In the interest of full disclosure to readers I work in online travel, so this comment may be very biased, but Chris you have most likely saved many times over that $1,000 by booking online over the years, instead of via airline sites, especially when you have missed airline booking deadlines and especially when you would have missed a less expensive or more convenient option not revealed on an airline site.

After all, how many people know that Alaska Airlines provides nonstop service from Reagan National to LAX or that Air New Zealand does the same daily from Los Angeles to London?


Chris February 24, 2011 at 2:33 pm

@Don – You know, honestly, that’s why I didn’t balk at rebooking the ticket at the higher price. I do save significantly on travel from online sites, especially with airfares. hotels and car rentals (I prefer to spend my money on meals out!) And I know the memories from this trip will be worth the price.


Katie Hammel February 24, 2011 at 2:29 pm

The first time I flew to Iceland, I bought tickets from NYC to Iceland and from Chicago to NYC. All seemed fine until I realized my flight from NYC left from JFK and my flight to NYC arrived at LGA.

Luckily, I’d booked an hour and 45 mins between flights on the way there and 2 hrs on the way back, but it was super stressful trying to run off the plane, jump in cab, and then get checked in and back through security and to my gate in that time. The universe was on my side that day though – there was no traffic between the airports and the security lines were moving fast.


Chris February 24, 2011 at 2:34 pm

@Katie – This is the US version of Gary’s Heathrow/Gatwick mistake! Good job getting between the airports so fast. I would have been dying of stress!


donnadeau February 24, 2011 at 3:22 pm

@Chris, speaking of meals out, I am vicariously going to enjoy immensely when you dine at places like Galatoire’s while in New Orleans!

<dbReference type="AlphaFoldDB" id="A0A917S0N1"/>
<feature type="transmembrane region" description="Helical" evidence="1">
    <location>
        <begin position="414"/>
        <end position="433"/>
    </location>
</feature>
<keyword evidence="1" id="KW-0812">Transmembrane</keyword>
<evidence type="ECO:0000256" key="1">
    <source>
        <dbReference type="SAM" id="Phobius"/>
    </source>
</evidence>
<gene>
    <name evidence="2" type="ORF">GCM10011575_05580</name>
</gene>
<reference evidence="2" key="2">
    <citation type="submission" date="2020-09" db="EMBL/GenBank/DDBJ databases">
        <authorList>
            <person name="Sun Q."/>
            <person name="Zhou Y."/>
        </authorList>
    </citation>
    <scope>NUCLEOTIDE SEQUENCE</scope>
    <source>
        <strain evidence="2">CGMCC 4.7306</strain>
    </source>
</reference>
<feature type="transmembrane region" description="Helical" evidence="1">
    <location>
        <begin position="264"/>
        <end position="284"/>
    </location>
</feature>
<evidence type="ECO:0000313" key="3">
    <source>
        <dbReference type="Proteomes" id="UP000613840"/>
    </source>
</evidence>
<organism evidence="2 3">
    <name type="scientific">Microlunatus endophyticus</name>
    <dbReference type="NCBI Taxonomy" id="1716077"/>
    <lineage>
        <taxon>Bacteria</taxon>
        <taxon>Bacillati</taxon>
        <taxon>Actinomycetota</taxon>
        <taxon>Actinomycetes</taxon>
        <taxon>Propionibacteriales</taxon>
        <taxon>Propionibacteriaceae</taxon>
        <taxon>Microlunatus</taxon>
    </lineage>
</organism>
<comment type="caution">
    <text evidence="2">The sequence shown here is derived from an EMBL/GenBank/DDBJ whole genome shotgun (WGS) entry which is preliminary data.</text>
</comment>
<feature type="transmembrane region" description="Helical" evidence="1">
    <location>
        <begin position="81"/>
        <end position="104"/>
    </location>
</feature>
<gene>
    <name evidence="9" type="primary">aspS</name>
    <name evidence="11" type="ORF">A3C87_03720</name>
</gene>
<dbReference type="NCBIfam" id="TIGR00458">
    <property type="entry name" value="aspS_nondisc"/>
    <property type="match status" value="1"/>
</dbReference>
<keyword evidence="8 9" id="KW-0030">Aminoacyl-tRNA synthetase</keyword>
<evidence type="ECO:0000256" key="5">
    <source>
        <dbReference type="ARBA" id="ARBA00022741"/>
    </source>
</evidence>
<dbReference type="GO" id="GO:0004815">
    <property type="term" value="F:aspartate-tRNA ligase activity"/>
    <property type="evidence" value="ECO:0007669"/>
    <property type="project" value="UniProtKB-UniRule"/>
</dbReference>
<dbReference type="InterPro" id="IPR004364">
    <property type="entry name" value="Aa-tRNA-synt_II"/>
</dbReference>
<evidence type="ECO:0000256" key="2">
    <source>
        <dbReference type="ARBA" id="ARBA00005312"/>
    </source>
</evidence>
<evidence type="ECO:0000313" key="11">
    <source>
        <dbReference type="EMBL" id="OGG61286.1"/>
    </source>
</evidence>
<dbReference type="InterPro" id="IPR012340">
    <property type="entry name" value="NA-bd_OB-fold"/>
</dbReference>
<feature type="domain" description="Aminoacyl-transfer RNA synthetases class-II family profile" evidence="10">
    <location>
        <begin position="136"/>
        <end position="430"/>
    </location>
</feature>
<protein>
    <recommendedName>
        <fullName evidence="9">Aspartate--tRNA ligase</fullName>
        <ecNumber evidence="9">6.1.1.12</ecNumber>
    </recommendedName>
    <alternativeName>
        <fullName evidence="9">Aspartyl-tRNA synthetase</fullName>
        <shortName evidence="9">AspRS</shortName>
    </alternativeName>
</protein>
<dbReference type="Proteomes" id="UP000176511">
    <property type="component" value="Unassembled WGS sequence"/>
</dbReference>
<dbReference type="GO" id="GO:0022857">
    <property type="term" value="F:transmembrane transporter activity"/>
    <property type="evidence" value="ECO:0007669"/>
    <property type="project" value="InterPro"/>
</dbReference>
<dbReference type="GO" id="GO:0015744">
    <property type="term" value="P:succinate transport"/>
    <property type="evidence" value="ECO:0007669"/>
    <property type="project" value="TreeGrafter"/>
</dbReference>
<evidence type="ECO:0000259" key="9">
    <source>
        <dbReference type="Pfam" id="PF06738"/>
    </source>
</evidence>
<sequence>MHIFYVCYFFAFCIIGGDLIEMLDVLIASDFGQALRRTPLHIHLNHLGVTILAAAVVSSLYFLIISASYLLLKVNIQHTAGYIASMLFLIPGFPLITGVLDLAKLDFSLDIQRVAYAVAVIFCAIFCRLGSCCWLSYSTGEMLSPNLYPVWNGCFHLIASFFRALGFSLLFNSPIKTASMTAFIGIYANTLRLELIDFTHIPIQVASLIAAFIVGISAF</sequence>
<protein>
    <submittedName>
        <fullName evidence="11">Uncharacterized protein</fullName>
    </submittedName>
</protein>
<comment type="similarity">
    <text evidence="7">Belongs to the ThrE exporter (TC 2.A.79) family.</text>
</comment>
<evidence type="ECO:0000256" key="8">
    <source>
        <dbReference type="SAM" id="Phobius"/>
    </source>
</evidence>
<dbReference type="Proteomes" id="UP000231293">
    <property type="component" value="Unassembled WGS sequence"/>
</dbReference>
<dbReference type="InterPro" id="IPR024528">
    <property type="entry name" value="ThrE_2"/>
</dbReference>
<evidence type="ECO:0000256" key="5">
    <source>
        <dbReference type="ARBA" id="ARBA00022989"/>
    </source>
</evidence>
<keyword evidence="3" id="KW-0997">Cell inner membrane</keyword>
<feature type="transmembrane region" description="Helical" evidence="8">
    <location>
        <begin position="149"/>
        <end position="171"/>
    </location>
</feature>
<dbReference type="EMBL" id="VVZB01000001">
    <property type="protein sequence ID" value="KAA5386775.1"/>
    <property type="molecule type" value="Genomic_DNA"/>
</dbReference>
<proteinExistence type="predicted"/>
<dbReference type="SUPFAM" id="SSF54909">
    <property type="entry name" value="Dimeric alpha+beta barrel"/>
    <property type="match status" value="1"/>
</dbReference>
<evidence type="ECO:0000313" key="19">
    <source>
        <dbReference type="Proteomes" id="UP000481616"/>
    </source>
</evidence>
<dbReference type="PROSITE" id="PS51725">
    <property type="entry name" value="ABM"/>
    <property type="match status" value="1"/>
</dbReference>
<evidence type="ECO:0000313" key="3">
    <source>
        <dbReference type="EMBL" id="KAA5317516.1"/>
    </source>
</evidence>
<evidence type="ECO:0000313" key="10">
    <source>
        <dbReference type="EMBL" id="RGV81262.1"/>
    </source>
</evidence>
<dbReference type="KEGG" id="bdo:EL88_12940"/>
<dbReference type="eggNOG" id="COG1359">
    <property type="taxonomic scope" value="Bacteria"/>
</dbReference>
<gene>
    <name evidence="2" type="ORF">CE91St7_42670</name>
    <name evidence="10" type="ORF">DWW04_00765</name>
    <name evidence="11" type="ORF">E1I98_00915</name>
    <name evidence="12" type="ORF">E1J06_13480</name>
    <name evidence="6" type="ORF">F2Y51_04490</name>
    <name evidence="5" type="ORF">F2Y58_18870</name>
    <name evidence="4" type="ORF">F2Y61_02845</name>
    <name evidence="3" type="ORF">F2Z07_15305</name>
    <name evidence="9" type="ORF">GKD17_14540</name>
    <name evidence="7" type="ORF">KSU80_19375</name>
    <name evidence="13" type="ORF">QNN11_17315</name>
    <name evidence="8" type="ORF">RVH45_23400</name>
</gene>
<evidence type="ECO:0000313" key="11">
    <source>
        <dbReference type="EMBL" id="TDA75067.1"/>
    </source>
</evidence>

Don February 24, 2011 at 8:29 pm

Don – at the last Mardi Gras trip, myself and Chris’ sister’s boyfriend ate ourselves silly. We went on a daily evaluation of the best New Orleans gumbo… I think we had at least 3 bowls per day, in addition to our regular meals.


Chris February 26, 2011 at 10:48 pm

@Don – I’m not sure Galatoire’s is on the list this time, but we do have reservations at Jacques Imos, Commander’s Palace and John Besh’s American Sector. And I’m still obsessed with the bacon and oyster sandwich I had at Cochon two years ago….may have to go back for that! You just can’t go wrong, foodwise, in NOLA


Charu February 24, 2011 at 3:44 pm

Well, once I did book my flight to favorite destination of mine during the week when I was supposed to cover a bunch of events! It ended up working out (hired two rookie writers who were happy to do so) but I will definitely look at my calendar twice before being trigger happy.


Chris February 27, 2011 at 11:59 am

@Charu – That’s my problem! I get so excited about the trip and caught up in the logistics (and of course, the chase of finding a great fare) that I didn’t look at the dates. Oh well. It will all wash out in the end. Thanks for commenting!